An Introduction to the New Testament

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Product Details
Price
$75.00
Publisher
Yale University Press
Publish Date
Pages
928
Dimensions
6.6 X 9.4 X 2.3 inches | 3.3 pounds
Language
English
Type
Hardcover
EAN/UPC
9780300140163

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About the Author
Raymond E. Brown, S.S. (1928-1998), taught for many years at Saint Mary's Seminary in Baltimore and was Professor of Biblical Studies at the Union Theological Seminary for two decades. He was the author of three books in the Anchor Bible series on the Gospels and Epistles of John and wrote the classic Anchor Bible Reference Library volumes The Birth of the Messiah, The Death of the Messiah, and An Introduction to the New Testament. Francis J. Maloney, S.D.B., is Katherine Drexel Chair for Religious Studies at the Catholic University of America in Washington, D.C. Among his many distinguished books are The Gospel of John, A Hard Saying: The Gospel and Culture, and The Gospel of Mark.
Reviews
"No book can do everything, not even in 850 pages, and no author can encompass the whole wealth of contemporary thought. Father Brown's forthright declaration of his convictions in the foreword and his resolute defense of them in his exegesis rest on a robust confidence in reason and a moderate and balanced traditionalism. This judicious and reassuring approach may comfort many."--The New York Times Book Review, Anthony J. Saldarini

"During his career, Brown (emeritus, biblical studies, Union Theological Seminary, New York) has enlightened and challenged scholars. Here he brings his extensive knowledge to bear in a volume primarily for beginners, though it will serve equally well those who are not. Because of the intended audience, he has made certain choices about content and form. First, he focuses on the established 27-book New Testament canon based upon the 'wide agreement about the twenty-seven works to be included in a normative or canonical collection.' Second, he deemphasizes the prehistory of the documents (sources, editions, and so forth) and emphasizes the documents in their canonical form. He begins most chapters with a 'General Analysis of the Message' and addresses issues such as authorship, date, and composition afterward. So, for example, readers are helped to understand the individual messages of Matthew, Mark, and Luke without getting bogged down in the 'synoptic problem.' Due to his emphasis on the finished form of the New Testament documents, even those who disagree with some of the author's critical judgments will benefit from this volume. Highly recommended for public and academic libraries."--Library Journal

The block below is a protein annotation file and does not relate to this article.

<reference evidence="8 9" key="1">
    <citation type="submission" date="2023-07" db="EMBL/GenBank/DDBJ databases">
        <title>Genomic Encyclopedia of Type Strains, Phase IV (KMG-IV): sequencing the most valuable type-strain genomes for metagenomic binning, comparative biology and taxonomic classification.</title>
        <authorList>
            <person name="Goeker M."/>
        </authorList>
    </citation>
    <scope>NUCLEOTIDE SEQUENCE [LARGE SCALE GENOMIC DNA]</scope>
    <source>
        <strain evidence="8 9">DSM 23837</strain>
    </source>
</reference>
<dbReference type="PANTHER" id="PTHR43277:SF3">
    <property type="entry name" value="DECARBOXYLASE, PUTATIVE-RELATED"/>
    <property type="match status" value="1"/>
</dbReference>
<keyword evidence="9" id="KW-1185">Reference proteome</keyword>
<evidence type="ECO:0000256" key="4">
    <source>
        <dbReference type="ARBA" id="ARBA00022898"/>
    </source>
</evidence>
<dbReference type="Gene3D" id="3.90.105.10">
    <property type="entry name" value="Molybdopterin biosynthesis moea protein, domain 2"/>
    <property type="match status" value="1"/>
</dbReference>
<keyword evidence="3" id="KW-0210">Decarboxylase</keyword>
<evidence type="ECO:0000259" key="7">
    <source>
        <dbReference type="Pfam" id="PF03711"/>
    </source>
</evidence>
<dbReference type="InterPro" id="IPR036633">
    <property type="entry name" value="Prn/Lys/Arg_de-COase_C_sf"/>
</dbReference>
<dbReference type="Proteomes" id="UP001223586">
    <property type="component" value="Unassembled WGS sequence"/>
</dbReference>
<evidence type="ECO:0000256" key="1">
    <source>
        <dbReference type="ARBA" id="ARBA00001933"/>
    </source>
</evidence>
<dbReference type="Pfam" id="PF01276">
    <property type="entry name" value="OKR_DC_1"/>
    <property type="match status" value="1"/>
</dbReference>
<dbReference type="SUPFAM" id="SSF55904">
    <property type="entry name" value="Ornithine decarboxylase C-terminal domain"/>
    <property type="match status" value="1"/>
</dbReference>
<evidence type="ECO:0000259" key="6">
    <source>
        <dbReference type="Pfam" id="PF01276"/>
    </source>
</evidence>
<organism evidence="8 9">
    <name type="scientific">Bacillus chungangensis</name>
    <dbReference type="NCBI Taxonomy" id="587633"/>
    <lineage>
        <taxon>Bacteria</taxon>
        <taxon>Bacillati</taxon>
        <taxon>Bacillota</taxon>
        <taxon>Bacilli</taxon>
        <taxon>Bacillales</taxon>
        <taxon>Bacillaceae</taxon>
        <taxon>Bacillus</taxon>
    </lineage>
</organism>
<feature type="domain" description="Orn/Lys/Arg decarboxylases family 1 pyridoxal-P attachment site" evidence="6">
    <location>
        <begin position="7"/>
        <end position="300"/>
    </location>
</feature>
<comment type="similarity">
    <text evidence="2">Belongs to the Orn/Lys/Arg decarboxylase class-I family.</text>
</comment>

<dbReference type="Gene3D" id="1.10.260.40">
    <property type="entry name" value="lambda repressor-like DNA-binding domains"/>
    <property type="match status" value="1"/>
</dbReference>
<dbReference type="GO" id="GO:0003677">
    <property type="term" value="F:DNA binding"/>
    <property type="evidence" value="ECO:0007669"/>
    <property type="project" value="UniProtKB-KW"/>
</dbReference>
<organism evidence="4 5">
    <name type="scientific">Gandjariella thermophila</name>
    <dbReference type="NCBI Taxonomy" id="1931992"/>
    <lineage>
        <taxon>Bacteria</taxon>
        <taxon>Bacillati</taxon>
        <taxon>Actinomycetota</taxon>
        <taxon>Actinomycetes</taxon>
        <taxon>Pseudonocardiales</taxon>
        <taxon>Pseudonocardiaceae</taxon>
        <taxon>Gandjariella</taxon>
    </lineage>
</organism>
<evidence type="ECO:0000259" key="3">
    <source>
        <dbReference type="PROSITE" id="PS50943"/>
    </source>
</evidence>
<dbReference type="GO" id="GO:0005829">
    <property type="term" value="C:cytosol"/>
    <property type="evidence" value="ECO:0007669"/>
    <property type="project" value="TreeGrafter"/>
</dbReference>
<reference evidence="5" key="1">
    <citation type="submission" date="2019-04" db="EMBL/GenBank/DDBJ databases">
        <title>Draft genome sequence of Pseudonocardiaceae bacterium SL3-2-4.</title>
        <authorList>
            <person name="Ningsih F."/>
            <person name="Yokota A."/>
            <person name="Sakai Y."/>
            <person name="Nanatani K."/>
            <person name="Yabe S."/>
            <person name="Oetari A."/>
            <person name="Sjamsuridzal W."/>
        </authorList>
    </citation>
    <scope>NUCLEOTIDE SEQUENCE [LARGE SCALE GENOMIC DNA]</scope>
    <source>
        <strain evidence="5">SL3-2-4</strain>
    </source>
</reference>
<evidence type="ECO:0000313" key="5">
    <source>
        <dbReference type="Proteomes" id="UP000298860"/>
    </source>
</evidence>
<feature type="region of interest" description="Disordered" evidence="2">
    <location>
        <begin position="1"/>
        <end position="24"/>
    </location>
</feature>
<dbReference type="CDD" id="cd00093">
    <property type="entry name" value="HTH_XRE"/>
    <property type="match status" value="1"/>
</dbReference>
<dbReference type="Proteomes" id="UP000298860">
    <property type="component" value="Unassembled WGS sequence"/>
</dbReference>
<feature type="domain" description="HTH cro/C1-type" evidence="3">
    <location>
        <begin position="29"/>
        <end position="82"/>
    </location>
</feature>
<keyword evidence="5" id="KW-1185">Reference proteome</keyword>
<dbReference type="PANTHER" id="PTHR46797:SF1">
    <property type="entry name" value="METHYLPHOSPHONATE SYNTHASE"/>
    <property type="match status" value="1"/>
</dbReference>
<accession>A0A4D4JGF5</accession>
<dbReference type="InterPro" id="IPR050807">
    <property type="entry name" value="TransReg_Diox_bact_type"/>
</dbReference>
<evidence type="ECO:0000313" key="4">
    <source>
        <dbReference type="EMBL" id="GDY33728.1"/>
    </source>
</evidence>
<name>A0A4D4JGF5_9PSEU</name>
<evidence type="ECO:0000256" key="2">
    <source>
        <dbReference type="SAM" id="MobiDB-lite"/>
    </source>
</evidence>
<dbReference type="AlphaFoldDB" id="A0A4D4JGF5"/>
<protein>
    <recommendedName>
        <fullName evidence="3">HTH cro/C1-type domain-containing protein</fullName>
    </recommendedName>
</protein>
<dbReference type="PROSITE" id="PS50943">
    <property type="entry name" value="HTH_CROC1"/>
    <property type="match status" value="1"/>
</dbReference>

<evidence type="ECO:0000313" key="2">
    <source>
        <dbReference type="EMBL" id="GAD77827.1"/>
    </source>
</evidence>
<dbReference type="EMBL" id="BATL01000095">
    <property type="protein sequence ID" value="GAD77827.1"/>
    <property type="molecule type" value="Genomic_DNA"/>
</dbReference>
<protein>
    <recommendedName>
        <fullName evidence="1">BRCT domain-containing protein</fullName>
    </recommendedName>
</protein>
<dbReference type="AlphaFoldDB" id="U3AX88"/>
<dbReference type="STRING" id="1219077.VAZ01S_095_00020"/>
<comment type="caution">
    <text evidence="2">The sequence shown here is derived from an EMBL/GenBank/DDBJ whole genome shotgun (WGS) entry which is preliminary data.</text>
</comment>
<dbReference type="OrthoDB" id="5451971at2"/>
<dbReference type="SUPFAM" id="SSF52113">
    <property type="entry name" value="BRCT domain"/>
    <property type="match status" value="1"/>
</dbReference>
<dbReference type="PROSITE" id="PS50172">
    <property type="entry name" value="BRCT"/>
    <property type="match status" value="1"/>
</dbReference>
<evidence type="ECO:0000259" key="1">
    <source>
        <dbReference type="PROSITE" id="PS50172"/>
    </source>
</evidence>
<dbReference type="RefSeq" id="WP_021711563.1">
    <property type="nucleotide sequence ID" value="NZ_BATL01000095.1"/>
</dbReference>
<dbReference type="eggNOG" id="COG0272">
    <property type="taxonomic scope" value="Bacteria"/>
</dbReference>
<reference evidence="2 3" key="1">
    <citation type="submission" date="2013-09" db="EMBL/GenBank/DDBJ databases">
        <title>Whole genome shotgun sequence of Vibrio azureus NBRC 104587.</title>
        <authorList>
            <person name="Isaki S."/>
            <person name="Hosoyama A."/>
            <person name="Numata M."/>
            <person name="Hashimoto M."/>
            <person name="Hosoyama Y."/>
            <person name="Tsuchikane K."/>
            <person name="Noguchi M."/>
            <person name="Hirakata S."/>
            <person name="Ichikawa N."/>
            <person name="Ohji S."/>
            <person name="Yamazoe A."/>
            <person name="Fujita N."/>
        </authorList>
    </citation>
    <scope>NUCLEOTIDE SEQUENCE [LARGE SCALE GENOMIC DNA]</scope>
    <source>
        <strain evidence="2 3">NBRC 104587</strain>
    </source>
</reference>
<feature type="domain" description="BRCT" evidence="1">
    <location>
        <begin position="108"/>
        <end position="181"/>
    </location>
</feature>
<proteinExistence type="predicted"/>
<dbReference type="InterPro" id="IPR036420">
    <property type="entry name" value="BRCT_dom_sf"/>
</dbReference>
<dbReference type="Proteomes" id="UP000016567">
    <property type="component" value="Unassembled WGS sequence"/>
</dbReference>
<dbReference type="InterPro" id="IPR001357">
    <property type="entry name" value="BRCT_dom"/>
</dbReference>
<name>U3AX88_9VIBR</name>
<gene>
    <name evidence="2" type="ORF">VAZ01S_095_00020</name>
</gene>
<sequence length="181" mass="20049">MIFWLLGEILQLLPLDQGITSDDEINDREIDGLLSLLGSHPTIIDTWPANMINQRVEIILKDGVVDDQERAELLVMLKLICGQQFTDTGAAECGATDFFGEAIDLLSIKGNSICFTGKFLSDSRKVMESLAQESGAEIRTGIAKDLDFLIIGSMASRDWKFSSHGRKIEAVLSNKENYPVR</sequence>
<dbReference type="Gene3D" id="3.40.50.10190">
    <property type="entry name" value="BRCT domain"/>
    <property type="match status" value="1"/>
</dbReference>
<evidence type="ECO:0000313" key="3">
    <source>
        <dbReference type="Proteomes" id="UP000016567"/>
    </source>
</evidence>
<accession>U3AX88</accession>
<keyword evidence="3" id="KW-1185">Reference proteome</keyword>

"A truly magnificent book, composed by our Catholic national treasure."--Commonweal


"A tour de force by a great scholarly mind."--America